On Thu, May 27, 2021 at 08:46:03AM -0400, Ricky Teachey wrote:
Couldn't you already get pretty close to this by attaching your static values to the function __dict__?
Sure, we can use function attributes as a form of static storage, and I have done that. It is sometimes quite handy. But it's not really the same as proper static variables.
(1) It will be much less convenient. We have to write `func.variable` when we want `variable`, and if the function gets rebound to a new name, the call will fail.
(2) The performance will be worse. The name look-up to get `func` is a relatively slow LOAD_GLOBAL instead of LOAD_FAST, and then on top of that we need to do a second name look-up, using attribute access.
And if the func happens to be a method rather than a top level function, then we end up with three lookups: `self.method.variable`. And that could involve a deep inheritence chain.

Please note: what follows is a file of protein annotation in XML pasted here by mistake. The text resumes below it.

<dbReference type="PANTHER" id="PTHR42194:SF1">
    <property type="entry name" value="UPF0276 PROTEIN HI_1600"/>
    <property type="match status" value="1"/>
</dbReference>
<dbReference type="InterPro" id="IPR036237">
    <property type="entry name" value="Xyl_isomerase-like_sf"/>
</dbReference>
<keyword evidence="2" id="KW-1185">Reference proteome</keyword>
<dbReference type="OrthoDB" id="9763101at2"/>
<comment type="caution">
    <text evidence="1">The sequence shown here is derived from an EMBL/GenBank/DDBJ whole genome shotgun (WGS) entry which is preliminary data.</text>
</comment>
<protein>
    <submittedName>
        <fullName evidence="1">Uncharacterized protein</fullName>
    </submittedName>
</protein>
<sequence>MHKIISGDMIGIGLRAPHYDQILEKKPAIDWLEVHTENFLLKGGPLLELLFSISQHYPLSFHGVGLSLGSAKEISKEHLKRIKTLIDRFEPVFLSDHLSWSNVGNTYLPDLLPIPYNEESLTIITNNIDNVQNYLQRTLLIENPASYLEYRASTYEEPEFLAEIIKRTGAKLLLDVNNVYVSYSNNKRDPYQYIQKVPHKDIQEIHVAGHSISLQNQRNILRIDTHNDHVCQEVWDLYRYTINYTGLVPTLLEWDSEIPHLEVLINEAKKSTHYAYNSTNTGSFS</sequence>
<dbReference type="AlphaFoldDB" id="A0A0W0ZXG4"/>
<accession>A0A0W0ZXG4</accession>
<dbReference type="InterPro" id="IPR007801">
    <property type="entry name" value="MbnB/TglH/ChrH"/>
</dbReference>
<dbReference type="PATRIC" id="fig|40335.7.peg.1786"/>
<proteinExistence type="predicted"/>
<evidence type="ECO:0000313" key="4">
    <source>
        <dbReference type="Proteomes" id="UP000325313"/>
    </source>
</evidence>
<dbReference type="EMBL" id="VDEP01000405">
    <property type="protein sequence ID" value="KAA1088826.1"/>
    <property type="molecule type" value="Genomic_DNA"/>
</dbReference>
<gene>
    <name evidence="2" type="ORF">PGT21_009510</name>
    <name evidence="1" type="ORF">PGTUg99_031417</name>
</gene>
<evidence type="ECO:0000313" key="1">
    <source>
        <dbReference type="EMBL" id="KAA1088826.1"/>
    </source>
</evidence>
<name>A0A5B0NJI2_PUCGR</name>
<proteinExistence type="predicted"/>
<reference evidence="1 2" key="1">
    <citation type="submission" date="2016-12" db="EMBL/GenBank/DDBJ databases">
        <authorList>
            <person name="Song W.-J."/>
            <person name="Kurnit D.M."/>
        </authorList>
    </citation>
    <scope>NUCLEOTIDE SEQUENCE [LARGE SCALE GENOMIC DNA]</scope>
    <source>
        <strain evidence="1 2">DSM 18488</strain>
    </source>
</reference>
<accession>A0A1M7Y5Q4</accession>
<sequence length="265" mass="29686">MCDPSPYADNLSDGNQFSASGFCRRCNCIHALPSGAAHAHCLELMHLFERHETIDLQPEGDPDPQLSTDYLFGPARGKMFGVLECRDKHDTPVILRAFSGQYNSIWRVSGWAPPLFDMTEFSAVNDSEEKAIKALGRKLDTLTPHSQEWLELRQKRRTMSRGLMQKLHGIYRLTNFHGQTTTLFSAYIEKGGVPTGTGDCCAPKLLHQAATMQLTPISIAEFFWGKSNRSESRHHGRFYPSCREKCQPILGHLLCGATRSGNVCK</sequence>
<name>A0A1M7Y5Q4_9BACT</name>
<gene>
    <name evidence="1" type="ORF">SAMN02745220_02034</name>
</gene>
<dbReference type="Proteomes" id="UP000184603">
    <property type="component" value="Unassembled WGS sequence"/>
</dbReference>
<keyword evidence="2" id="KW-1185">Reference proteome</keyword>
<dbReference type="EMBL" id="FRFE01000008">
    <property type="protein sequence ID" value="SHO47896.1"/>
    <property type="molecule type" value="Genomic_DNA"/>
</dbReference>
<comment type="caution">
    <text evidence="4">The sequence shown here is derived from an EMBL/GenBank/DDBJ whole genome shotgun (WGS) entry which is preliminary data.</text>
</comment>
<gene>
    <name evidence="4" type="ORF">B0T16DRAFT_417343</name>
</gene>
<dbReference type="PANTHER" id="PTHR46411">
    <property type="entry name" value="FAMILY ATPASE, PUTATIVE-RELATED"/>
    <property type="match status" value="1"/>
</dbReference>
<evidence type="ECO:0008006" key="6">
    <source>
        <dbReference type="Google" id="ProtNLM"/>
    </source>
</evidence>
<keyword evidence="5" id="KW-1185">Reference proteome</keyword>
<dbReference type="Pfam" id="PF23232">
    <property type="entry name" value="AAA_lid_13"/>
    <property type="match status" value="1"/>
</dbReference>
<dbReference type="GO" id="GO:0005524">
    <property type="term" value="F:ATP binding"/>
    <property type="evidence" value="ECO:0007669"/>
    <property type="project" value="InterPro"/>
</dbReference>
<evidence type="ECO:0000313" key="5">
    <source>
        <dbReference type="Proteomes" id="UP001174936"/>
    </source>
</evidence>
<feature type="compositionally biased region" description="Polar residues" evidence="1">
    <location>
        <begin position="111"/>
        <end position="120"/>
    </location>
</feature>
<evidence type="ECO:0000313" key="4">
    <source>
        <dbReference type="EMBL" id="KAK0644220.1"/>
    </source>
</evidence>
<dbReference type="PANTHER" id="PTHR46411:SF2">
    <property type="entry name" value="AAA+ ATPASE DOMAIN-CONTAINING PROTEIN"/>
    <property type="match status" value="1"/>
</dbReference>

(3) And the semantics are completely different:
- Function attributes are intended to be visible to the caller; they should be part of the function's API, just like any other attribute.
- Static variables are intended to be internal to the function, they are not part of the function's API. They are conceptually private to the function.
(At least as "private" as Python allows, given it's dynamic nature.)
But could there be a decorator that links the function __dict__ to locals(), so they are intertwined?
I doubt that this would be possible, without large changes to the internal workings of functions.
The locals dict in the function body would look something like this:
Are you aware that the locals() dictionary inside functions is a snapshot of the actual, true, hidden locals? Outside of a function, locals() returns the true global dict which is used to hold variables, so this works fine:
x = 1 locals()['x'] = 99 # locals() here returns globals() print(x) # 99
But inside a function, well, try it for yourself :-)
def test(): x = 1 locals()['x'] = 99 print(x)
I'm not an expert on the internals of functions, but I think that my earlier proposal could be added to the existing implementation, while your linking values proposal would require a full re-implementation of how functions operate.